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Kamworor determined to give Kenya golden start in London

Geoffrey Kamworor celebrates after winning the 10,000m race at the Kenyan trials at the Nyayo Stadium on June 24, 2017. PHOTO/Raymond Makhaya

LONDON, United Kingdom, Aug 3 – Kenya will be looking for a golden start at the IAAF London World Championships when two-time World Cross Country champion, Geoffrey Kamworor leads his compatriots in the final of the men’s 10,000m on the opening day of the showpiece on Friday, August 4 in United Kingdom.  

However, Team Kenya that also comprises of World Cross Country silver medallist, Bedan Karoki and Rio Olympic Games 10,000m silver medallist, Paul Tanui will face an uphill task in stopping star Briton Mo Farah who will be seeking to defend the title at his home track.

In 2015 at the Beijing World Championships, Farah condemned Kwamworor to silver while Tanui settled for bronze and the duo alongside Karoki will be seeking to end Kenya’s title drought for the first time since 2001 when Charles Kimathi last won gold in Edmonton, Canada.

Since missing out on gold by a hair’s breadth in Daegu in 2011, after Ibrahim Jeilan unleashed one of the greatest ever final laps, Mo Farah has won world doubles in 2013 and 2015 and Olympic doubles in 2012 and 2016.

Mo Farah beating Kenya’s Geoffrey Kamworor at the 2015 Beijing IAAF World Championships. Photo/FILE

If Farah triumphs in the 10,000m in London, he will have strung together an unprecedented 10 consecutive global track distance titles (11 if he wins the 5000m as well). No runner has ever achieved that – not Kenenisa Bekele (four, with Olympic and World Championship doubles in 2008-09), not Haile Gebrselassie (six at 10,000m, but no double wins), not Lasse Viren (four at Olympic level in pre-World Championships days), not Emil Zatopek, not Paavo Nurmi.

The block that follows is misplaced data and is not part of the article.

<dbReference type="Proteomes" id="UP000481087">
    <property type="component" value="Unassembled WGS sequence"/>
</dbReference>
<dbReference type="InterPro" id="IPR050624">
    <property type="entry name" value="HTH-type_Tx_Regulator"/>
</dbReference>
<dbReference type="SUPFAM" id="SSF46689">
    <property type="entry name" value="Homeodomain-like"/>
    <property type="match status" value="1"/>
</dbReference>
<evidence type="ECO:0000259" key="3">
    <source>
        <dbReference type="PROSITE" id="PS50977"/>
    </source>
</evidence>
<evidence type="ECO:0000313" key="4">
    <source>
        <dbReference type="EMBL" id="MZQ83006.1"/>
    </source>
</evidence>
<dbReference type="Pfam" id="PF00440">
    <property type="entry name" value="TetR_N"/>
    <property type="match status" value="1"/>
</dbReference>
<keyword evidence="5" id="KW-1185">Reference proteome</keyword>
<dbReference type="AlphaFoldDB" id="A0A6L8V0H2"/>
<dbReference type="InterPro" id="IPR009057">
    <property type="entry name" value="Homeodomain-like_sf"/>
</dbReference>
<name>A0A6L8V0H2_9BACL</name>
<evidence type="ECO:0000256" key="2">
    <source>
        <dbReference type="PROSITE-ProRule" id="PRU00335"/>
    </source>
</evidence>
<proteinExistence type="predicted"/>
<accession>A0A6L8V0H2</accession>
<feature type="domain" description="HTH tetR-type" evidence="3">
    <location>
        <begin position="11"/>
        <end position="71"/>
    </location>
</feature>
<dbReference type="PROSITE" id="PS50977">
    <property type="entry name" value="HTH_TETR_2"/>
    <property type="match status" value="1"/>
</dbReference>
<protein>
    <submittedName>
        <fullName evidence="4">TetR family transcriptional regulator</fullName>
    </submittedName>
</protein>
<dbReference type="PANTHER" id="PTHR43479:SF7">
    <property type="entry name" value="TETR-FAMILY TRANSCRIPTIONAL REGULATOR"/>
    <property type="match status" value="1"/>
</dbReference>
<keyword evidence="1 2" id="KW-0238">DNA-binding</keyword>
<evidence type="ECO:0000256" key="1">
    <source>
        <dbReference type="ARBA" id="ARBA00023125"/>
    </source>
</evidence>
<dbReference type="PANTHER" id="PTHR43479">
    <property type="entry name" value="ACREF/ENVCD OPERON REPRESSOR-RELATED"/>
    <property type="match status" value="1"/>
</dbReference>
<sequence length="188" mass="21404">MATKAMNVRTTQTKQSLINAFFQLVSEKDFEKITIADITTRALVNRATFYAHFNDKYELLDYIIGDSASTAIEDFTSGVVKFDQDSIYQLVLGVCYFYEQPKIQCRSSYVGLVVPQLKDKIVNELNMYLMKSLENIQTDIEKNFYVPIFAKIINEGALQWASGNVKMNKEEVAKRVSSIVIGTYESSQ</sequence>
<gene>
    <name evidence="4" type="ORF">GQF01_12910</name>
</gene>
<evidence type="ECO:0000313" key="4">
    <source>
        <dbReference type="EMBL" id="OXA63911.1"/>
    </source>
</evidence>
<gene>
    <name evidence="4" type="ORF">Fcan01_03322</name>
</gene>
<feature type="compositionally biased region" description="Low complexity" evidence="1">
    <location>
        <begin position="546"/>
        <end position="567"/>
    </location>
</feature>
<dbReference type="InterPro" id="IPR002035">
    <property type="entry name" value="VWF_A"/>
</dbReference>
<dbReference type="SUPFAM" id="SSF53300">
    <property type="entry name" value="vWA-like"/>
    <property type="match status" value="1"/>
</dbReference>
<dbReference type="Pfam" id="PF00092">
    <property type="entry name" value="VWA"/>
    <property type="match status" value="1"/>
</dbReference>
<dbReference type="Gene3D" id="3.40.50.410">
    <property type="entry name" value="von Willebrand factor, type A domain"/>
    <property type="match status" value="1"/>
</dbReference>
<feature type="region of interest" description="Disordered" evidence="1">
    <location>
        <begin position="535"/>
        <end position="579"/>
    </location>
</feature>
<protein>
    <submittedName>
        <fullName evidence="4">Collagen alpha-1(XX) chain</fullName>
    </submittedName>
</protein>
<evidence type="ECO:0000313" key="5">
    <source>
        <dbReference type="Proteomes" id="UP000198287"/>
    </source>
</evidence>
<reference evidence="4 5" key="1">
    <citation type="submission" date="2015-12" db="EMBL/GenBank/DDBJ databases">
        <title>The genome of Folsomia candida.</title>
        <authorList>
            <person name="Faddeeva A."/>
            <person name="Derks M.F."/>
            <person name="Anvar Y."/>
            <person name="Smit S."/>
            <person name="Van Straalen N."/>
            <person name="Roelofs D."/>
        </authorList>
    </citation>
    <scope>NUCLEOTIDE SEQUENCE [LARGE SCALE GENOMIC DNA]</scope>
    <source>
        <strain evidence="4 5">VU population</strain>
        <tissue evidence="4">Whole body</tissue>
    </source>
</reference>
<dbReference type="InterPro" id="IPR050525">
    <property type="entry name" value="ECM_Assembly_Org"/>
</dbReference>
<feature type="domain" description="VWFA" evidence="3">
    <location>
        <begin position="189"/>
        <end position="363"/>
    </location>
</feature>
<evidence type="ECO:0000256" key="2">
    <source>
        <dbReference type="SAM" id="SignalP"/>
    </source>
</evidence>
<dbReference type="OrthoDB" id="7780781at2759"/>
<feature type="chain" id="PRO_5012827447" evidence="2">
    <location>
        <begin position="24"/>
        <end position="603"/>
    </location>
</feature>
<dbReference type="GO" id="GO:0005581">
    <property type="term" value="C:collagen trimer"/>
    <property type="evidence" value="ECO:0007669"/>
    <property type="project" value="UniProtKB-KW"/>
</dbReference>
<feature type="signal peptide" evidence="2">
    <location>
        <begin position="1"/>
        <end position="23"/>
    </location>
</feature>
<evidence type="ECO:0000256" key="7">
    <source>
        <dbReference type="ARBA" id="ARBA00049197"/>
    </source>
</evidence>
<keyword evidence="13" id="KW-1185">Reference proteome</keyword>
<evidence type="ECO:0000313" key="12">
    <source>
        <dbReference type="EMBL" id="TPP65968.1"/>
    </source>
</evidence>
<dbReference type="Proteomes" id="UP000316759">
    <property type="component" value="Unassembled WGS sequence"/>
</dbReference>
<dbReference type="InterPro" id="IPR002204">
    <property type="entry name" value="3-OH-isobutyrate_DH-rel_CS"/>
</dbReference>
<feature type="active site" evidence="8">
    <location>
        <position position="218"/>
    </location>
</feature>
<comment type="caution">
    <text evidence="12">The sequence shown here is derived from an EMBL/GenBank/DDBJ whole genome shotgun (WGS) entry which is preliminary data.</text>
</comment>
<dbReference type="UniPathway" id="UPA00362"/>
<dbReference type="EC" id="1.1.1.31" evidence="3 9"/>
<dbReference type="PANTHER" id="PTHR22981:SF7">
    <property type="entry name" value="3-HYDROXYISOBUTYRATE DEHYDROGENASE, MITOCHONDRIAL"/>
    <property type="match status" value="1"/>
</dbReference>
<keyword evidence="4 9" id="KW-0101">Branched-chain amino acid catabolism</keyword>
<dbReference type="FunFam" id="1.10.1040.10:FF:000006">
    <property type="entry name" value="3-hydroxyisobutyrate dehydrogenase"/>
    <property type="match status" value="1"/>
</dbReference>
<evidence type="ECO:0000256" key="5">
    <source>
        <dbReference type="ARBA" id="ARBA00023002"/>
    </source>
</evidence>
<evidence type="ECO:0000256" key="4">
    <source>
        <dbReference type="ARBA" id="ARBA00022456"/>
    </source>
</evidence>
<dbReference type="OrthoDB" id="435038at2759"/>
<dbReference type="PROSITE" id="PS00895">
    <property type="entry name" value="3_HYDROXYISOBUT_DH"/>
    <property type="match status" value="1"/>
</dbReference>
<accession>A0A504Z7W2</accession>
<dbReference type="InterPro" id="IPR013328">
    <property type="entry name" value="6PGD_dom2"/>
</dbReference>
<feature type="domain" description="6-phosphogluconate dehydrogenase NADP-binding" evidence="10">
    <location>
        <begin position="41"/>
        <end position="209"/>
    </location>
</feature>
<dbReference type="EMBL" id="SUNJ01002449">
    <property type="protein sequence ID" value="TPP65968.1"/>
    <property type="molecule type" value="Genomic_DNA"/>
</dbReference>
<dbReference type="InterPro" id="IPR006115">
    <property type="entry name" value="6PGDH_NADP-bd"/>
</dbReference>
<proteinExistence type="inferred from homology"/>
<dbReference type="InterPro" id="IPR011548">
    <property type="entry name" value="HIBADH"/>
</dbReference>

So can anyone break Farah’s golden streak? One thing is certain: Farah’s opponents will need to change their tactics from recent years and not leave it until the final lap.

But then, such is Farah’s dominance, he has the ability to win the race however it is run; he has also shown he can cope with mid-race surges and even clawed his way back from a fall to take gold in the Olympic final last year.

Given that they lead the world on times – 27:08.26 and 27:09.08 from Hengelo – Ethiopian duo Abadi Hadis and Jemal Yimer might be tempted to take it out fast from the start to make it a true race.

Paul Tanui, Geoffrey Kamworor and Bedan Karoki charging up as Farah keenly follows. PHOTO/DAILYMAIL

Hadis is much improved from his 15th in Rio last year, having placed third at the IAAF World Cross Country Championships this year ahead of Yimer. The pair will be joined by 18-year-old teammate Anduamlak Belihu (27:20.57) to form a strong trio.

Kamworor won the Kenyan Trials from Karoki and Tanui – undoubtedly there will be talk of team tactics against Farah again. But any tactic would need to be fast and sustained to have any chance of breaking the Briton.

Other contenders include Australian Patrick Tiernan, Canadian Mohammed Ahmed, US champion Hassan Mead and Uganda’s 2014 world U20 champion Joshua Cheptegei.

So the million dollar question remains: can anyone find a strategy to beat Farah or will they play into his hands yet again?